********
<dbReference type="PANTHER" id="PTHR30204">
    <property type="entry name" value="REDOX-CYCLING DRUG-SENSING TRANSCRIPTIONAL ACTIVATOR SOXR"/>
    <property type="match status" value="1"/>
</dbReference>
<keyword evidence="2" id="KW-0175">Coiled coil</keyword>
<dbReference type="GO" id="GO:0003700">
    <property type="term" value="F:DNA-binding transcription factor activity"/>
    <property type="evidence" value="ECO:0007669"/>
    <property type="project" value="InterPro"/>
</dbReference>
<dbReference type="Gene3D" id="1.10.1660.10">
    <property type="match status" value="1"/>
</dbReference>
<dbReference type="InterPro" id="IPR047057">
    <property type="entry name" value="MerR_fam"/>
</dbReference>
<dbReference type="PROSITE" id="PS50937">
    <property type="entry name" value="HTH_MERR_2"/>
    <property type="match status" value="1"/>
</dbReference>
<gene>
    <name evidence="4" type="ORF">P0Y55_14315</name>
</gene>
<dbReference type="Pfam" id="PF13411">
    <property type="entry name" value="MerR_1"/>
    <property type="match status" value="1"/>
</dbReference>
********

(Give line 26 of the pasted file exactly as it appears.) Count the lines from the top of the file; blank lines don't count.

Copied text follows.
    <property type="match status" value="1"/>